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Boyfriend for the Summer
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Everything in life is a possibility…
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It is way too fucking hot to be doing this right now.
I know I should be happy that we’re only five miles from camp, but at the same time I’m furious that the bus couldn’t have waited five more miles before popping its tire. Then I wouldn’t have a bus full of hot, cranky teenagers sitting in the bus above me.
Not that they seem to really care. The chatter of thirty teen voices floats down from the windows as I struggle to place the jack properly under the bus. It’s the normal mix of emotions. Some of the kids are rude for the hell of it because they want to act like they’re too cool to go to camp. But of course, as soon as we get there they’ll be as excited as everyone else—and probably the first ones to jump into the lake.
Groups of girls are talking about guys back home and sharing secrets for how to get the best camp tan. I hear a group of guys in the back talking about the latest football scores for various leagues, and in spite of the heat, I find myself being swept back to my own trips on this bus.
Yes, it’s the same dusty green bus. I’m pretty sure that this bus has delivered campers to Red Rock Camp since it was founded. Or so the legend goes.
No one that I went to camp with is around anymore. They’re all off living more glamorous lives than I am. Especially while I’m on my knees in the dirt, trying to get my wrench to properly grip the lug nuts on a bus that’s easily fifteen years older than I am. And since I’m twenty-three now, this bus is nearing life as a senior citizen.
But when I was riding it six years ago, it didn’t seem so bad. The whole two hour drive out of Atlanta was full of fun and possibility. Bonding with friends and making plans. This road is full of memories for me, and they’re mostly good ones.
Hopefully this summer won’t be that bad. Being Director of the Red Rock Summer Camp was never my goal, but I think it could be good for me. Get away for a while. From everything and everyone familiar. Clear my head. And in spite of everything, they’re good kids. It won’t be that bad.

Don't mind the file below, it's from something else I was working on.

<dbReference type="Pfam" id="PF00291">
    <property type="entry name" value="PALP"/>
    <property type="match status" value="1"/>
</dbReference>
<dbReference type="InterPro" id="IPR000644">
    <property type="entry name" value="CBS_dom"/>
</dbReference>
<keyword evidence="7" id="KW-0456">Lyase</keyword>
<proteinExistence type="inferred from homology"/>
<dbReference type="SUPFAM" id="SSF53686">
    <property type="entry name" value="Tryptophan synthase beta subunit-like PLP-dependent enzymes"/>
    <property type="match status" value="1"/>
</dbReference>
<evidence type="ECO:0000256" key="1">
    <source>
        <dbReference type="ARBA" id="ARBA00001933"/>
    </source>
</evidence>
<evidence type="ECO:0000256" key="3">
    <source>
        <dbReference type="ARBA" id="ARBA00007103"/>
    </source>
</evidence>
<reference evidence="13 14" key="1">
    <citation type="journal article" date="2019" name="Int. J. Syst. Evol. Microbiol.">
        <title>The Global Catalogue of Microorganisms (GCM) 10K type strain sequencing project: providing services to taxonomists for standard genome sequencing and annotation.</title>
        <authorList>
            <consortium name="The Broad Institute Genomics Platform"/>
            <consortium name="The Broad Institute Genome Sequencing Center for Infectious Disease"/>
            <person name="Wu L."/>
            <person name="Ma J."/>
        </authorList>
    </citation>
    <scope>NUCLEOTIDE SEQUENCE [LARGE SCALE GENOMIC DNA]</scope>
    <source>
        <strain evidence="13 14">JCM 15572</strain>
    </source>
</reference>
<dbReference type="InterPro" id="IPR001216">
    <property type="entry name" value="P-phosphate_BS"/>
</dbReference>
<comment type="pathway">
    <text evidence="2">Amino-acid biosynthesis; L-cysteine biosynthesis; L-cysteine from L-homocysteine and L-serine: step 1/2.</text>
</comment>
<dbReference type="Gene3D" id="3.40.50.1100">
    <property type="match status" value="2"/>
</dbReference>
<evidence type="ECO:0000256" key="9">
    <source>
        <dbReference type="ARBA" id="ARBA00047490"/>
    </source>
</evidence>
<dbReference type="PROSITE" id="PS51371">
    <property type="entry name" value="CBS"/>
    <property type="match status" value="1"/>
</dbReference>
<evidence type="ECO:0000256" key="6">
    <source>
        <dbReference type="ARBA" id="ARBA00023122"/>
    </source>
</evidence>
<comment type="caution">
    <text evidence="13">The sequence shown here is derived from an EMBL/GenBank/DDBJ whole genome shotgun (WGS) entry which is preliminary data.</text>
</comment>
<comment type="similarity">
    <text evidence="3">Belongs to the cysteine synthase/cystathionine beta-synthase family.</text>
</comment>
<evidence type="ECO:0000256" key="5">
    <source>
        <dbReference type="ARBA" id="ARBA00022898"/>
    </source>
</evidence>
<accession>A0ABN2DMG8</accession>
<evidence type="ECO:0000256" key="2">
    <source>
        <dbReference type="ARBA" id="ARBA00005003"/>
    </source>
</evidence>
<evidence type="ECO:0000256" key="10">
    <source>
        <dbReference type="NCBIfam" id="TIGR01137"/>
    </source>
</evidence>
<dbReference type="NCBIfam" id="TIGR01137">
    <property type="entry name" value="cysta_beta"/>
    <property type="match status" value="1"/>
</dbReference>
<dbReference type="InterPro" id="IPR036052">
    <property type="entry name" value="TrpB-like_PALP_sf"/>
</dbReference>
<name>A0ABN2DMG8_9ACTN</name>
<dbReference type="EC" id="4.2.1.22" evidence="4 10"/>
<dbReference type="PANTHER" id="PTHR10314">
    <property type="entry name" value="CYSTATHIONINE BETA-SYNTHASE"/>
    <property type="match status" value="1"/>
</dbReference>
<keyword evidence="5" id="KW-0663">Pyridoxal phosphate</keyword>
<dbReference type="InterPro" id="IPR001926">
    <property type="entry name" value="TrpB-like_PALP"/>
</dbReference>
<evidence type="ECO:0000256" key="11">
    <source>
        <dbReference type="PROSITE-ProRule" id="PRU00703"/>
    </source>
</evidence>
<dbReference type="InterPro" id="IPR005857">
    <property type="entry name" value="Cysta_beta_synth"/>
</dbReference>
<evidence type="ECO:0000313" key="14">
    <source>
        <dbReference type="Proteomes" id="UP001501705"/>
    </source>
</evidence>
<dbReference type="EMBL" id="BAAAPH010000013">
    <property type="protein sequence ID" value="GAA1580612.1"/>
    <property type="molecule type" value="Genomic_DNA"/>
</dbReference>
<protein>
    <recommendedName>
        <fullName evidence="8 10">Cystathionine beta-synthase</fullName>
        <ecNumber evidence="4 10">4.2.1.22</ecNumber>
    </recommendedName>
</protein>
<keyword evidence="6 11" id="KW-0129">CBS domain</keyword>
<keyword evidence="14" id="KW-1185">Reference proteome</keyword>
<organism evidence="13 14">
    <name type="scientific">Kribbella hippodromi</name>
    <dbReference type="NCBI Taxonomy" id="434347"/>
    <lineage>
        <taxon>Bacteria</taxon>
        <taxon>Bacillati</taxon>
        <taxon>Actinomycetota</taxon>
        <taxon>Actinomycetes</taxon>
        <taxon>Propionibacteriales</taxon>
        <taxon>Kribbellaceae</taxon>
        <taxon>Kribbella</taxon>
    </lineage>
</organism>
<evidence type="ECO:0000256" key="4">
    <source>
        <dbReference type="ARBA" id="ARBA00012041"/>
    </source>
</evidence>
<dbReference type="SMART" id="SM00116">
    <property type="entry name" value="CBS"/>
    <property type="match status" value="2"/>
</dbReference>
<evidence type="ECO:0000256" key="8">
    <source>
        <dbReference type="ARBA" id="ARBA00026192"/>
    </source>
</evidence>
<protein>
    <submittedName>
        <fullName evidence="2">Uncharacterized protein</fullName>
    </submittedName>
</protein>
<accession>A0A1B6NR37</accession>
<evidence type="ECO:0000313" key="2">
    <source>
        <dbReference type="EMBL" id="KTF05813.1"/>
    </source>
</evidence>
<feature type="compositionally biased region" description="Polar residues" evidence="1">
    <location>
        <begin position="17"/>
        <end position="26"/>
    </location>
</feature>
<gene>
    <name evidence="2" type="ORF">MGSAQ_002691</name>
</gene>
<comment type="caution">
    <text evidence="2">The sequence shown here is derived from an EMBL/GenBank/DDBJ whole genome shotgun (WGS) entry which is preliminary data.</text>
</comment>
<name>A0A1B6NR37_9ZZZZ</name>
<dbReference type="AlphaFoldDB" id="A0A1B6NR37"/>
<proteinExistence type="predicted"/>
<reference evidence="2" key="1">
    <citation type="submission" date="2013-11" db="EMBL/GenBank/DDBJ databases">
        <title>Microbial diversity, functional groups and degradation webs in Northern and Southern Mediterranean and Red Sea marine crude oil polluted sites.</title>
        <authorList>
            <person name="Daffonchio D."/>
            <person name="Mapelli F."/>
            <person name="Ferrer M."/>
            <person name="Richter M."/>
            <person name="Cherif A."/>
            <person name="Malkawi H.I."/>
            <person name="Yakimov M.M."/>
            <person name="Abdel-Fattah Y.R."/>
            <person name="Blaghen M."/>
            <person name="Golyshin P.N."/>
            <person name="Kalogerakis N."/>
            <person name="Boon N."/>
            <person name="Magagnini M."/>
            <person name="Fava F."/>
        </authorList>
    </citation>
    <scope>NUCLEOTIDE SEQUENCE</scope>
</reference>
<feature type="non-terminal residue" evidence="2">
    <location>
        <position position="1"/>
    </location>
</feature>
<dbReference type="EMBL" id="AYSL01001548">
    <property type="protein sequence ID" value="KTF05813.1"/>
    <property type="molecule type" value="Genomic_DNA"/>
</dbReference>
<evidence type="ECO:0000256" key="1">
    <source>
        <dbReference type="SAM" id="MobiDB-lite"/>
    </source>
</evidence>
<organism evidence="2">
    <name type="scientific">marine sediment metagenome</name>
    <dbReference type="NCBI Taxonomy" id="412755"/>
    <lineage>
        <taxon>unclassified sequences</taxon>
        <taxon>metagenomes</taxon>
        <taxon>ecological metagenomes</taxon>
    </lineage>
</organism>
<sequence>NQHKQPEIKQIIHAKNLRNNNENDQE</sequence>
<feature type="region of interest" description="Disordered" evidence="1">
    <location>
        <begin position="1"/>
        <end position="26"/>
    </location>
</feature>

Fuck, this bus is really stuck. The muscles in my shoulders scream with the effort of fighting against the ancient metal. Normally it would be easy. But after playing a long—and physical—game of flag football with some of my childhood friends yesterday, and a workout this morning designed to numb my mind this morning, my body is sore. The good kind of sore that reminds me to be grateful for the body that I have. But still sore.
A curse flies out of my mouth when a soda can hits me in the head and spills soda across my shirt. Not an intentional hit—not nearly hard enough for that, and they know there would be hell to pay if they did that. No, it’s just someone littering, but it’s just one more thing that adds to my crummy mood. The liquid sinks into my shirt, and I can already tell that I’ll end up sticky. That’s what happens when soda dries in ninety-degree heat.
All my nostalgia disappears when that soda splashes on me. I don’t know why I let myself get talked into this. I’m not a teenager anymore, and even though it hasn’t even been a decade, the thought of spending the summer with a bunch of horny teenagers isn’t appealing right now. Especially not while kneeling under a bus by the side of a road.
Director of Red Rock Summer Camp. What the hell was I thinking?
Finally, the jack settles into place and I manage to get enough pressure off the tire to change it. The metal creaks under the weight of the ancient vehicle, and it crosses my mind that if I get crushed by the Red Rock bus right now, it will be the ultimate sign from the universe that I’m not supposed to be here.
I put the spare tire on. It’s not great, but we only need to go five more miles. If we pop this one, we’re walking the rest of the way. A little exercise can only be good for the kids on the bus, right?
Letting the jack down, the bus leans heavily on the spare, and I know why they call it a donut. It looks like it’s so full that it’s about to bust. Please, universe. Just let us get to the camp.
My shirt is still damp with coke, and my hands are black with grease. Getting back on the bus, the driver looks at me and does a double take. Her name is Mabel, and she’s been driving this bus since I was riding it. She’s the sweetest Southern woman you’ll ever meet in your life and has unparalleled sass to match. I can see her lips press together as she stifles a laugh at the sight of me.